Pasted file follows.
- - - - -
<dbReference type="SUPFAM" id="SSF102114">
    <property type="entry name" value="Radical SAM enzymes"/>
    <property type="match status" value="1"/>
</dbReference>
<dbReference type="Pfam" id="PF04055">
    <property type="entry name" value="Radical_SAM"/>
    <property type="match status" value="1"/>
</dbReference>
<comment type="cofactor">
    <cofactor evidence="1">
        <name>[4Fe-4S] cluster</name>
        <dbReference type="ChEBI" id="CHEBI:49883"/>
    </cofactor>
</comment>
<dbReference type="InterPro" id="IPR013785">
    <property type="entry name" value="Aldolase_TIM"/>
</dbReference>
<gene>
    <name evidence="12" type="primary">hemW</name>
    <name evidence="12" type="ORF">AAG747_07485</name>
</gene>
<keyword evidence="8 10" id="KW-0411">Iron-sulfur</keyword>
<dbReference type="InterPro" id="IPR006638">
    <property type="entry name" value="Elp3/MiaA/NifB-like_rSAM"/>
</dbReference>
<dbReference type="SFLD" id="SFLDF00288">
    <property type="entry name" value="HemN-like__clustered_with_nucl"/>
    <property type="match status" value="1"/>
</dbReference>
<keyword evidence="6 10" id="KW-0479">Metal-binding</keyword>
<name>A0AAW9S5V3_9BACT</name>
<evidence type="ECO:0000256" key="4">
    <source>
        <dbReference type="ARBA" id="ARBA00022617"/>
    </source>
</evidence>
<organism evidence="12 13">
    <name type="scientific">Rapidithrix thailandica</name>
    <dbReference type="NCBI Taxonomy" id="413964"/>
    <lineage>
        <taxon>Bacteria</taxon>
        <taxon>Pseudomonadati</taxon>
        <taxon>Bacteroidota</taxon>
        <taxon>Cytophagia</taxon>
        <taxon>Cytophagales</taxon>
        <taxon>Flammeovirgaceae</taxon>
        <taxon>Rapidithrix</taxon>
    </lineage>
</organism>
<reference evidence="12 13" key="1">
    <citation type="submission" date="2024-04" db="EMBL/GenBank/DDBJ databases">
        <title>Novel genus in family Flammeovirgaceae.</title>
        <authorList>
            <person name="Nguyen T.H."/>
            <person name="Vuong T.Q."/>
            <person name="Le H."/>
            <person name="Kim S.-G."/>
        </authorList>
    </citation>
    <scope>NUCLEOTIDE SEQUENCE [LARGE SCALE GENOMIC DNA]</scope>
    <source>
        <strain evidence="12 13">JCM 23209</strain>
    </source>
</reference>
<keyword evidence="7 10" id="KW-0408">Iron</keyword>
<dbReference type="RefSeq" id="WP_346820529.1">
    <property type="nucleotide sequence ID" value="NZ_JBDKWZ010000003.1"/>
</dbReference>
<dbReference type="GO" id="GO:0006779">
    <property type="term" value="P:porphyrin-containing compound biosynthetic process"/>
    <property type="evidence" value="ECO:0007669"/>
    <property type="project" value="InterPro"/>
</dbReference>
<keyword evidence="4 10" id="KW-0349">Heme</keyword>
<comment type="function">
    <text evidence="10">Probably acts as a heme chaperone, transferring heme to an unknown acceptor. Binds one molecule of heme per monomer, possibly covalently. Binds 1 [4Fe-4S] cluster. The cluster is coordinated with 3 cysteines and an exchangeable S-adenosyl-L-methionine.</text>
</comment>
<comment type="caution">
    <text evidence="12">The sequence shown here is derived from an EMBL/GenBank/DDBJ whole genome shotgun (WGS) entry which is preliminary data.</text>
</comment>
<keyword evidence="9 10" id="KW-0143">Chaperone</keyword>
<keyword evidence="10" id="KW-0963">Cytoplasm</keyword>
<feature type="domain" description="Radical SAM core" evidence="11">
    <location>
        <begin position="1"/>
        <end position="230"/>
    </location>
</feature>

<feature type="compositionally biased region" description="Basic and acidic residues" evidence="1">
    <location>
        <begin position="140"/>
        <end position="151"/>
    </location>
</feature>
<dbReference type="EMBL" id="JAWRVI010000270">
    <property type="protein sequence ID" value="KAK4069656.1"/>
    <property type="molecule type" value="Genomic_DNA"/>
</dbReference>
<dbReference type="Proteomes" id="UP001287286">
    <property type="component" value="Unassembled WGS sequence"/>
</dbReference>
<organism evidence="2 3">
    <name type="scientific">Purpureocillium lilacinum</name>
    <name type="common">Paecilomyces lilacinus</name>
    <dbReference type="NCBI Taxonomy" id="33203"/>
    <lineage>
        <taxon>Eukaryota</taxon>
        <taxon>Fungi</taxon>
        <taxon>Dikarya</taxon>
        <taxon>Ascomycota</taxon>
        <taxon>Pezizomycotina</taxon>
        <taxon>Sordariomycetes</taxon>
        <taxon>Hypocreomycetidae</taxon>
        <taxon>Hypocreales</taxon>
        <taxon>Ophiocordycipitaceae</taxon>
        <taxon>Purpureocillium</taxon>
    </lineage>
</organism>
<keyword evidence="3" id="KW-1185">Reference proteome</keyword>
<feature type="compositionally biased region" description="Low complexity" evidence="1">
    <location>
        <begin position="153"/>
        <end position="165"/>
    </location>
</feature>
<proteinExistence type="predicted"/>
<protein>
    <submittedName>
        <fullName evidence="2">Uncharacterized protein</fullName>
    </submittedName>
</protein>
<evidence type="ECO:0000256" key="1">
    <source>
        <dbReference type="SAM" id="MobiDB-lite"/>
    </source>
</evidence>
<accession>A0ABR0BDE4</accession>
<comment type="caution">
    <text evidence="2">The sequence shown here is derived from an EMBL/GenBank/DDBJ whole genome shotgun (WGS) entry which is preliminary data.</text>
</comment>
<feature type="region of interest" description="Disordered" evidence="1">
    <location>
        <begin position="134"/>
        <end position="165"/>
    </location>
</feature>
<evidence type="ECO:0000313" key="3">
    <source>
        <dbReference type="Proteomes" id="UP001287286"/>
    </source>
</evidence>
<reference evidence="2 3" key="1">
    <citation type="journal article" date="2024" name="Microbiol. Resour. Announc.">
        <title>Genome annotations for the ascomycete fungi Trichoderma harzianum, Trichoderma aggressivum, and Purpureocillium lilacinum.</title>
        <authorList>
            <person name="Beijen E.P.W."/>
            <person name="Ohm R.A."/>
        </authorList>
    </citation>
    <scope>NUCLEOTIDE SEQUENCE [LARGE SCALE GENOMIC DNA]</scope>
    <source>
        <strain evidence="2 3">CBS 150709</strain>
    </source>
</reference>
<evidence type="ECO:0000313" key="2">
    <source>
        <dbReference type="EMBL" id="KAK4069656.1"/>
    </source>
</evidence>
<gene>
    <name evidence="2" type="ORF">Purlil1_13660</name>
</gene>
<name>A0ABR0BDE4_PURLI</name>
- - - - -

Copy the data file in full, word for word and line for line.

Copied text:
<dbReference type="SUPFAM" id="SSF102114">
    <property type="entry name" value="Radical SAM enzymes"/>
    <property type="match status" value="1"/>
</dbReference>
<dbReference type="Pfam" id="PF04055">
    <property type="entry name" value="Radical_SAM"/>
    <property type="match status" value="1"/>
</dbReference>
<comment type="cofactor">
    <cofactor evidence="1">
        <name>[4Fe-4S] cluster</name>
        <dbReference type="ChEBI" id="CHEBI:49883"/>
    </cofactor>
</comment>
<dbReference type="InterPro" id="IPR013785">
    <property type="entry name" value="Aldolase_TIM"/>
</dbReference>
<gene>
    <name evidence="12" type="primary">hemW</name>
    <name evidence="12" type="ORF">AAG747_07485</name>
</gene>
<keyword evidence="8 10" id="KW-0411">Iron-sulfur</keyword>
<dbReference type="InterPro" id="IPR006638">
    <property type="entry name" value="Elp3/MiaA/NifB-like_rSAM"/>
</dbReference>
<dbReference type="SFLD" id="SFLDF00288">
    <property type="entry name" value="HemN-like__clustered_with_nucl"/>
    <property type="match status" value="1"/>
</dbReference>
<keyword evidence="6 10" id="KW-0479">Metal-binding</keyword>
<name>A0AAW9S5V3_9BACT</name>
<evidence type="ECO:0000256" key="4">
    <source>
        <dbReference type="ARBA" id="ARBA00022617"/>
    </source>
</evidence>
<organism evidence="12 13">
    <name type="scientific">Rapidithrix thailandica</name>
    <dbReference type="NCBI Taxonomy" id="413964"/>
    <lineage>
        <taxon>Bacteria</taxon>
        <taxon>Pseudomonadati</taxon>
        <taxon>Bacteroidota</taxon>
        <taxon>Cytophagia</taxon>
        <taxon>Cytophagales</taxon>
        <taxon>Flammeovirgaceae</taxon>
        <taxon>Rapidithrix</taxon>
    </lineage>
</organism>
<reference evidence="12 13" key="1">
    <citation type="submission" date="2024-04" db="EMBL/GenBank/DDBJ databases">
        <title>Novel genus in family Flammeovirgaceae.</title>
        <authorList>
            <person name="Nguyen T.H."/>
            <person name="Vuong T.Q."/>
            <person name="Le H."/>
            <person name="Kim S.-G."/>
        </authorList>
    </citation>
    <scope>NUCLEOTIDE SEQUENCE [LARGE SCALE GENOMIC DNA]</scope>
    <source>
        <strain evidence="12 13">JCM 23209</strain>
    </source>
</reference>
<keyword evidence="7 10" id="KW-0408">Iron</keyword>
<dbReference type="RefSeq" id="WP_346820529.1">
    <property type="nucleotide sequence ID" value="NZ_JBDKWZ010000003.1"/>
</dbReference>
<dbReference type="GO" id="GO:0006779">
    <property type="term" value="P:porphyrin-containing compound biosynthetic process"/>
    <property type="evidence" value="ECO:0007669"/>
    <property type="project" value="InterPro"/>
</dbReference>
<keyword evidence="4 10" id="KW-0349">Heme</keyword>
<comment type="function">
    <text evidence="10">Probably acts as a heme chaperone, transferring heme to an unknown acceptor. Binds one molecule of heme per monomer, possibly covalently. Binds 1 [4Fe-4S] cluster. The cluster is coordinated with 3 cysteines and an exchangeable S-adenosyl-L-methionine.</text>
</comment>
<comment type="caution">
    <text evidence="12">The sequence shown here is derived from an EMBL/GenBank/DDBJ whole genome shotgun (WGS) entry which is preliminary data.</text>
</comment>
<keyword evidence="9 10" id="KW-0143">Chaperone</keyword>
<keyword evidence="10" id="KW-0963">Cytoplasm</keyword>
<feature type="domain" description="Radical SAM core" evidence="11">
    <location>
        <begin position="1"/>
        <end position="230"/>
    </location>
</feature>

<feature type="compositionally biased region" description="Basic and acidic residues" evidence="1">
    <location>
        <begin position="140"/>
        <end position="151"/>
    </location>
</feature>
<dbReference type="EMBL" id="JAWRVI010000270">
    <property type="protein sequence ID" value="KAK4069656.1"/>
    <property type="molecule type" value="Genomic_DNA"/>
</dbReference>
<dbReference type="Proteomes" id="UP001287286">
    <property type="component" value="Unassembled WGS sequence"/>
</dbReference>
<organism evidence="2 3">
    <name type="scientific">Purpureocillium lilacinum</name>
    <name type="common">Paecilomyces lilacinus</name>
    <dbReference type="NCBI Taxonomy" id="33203"/>
    <lineage>
        <taxon>Eukaryota</taxon>
        <taxon>Fungi</taxon>
        <taxon>Dikarya</taxon>
        <taxon>Ascomycota</taxon>
        <taxon>Pezizomycotina</taxon>
        <taxon>Sordariomycetes</taxon>
        <taxon>Hypocreomycetidae</taxon>
        <taxon>Hypocreales</taxon>
        <taxon>Ophiocordycipitaceae</taxon>
        <taxon>Purpureocillium</taxon>
    </lineage>
</organism>
<keyword evidence="3" id="KW-1185">Reference proteome</keyword>
<feature type="compositionally biased region" description="Low complexity" evidence="1">
    <location>
        <begin position="153"/>
        <end position="165"/>
    </location>
</feature>
<proteinExistence type="predicted"/>
<protein>
    <submittedName>
        <fullName evidence="2">Uncharacterized protein</fullName>
    </submittedName>
</protein>
<evidence type="ECO:0000256" key="1">
    <source>
        <dbReference type="SAM" id="MobiDB-lite"/>
    </source>
</evidence>
<accession>A0ABR0BDE4</accession>
<comment type="caution">
    <text evidence="2">The sequence shown here is derived from an EMBL/GenBank/DDBJ whole genome shotgun (WGS) entry which is preliminary data.</text>
</comment>
<feature type="region of interest" description="Disordered" evidence="1">
    <location>
        <begin position="134"/>
        <end position="165"/>
    </location>
</feature>
<evidence type="ECO:0000313" key="3">
    <source>
        <dbReference type="Proteomes" id="UP001287286"/>
    </source>
</evidence>
<reference evidence="2 3" key="1">
    <citation type="journal article" date="2024" name="Microbiol. Resour. Announc.">
        <title>Genome annotations for the ascomycete fungi Trichoderma harzianum, Trichoderma aggressivum, and Purpureocillium lilacinum.</title>
        <authorList>
            <person name="Beijen E.P.W."/>
            <person name="Ohm R.A."/>
        </authorList>
    </citation>
    <scope>NUCLEOTIDE SEQUENCE [LARGE SCALE GENOMIC DNA]</scope>
    <source>
        <strain evidence="2 3">CBS 150709</strain>
    </source>
</reference>
<evidence type="ECO:0000313" key="2">
    <source>
        <dbReference type="EMBL" id="KAK4069656.1"/>
    </source>
</evidence>
<gene>
    <name evidence="2" type="ORF">Purlil1_13660</name>
</gene>
<name>A0ABR0BDE4_PURLI</name>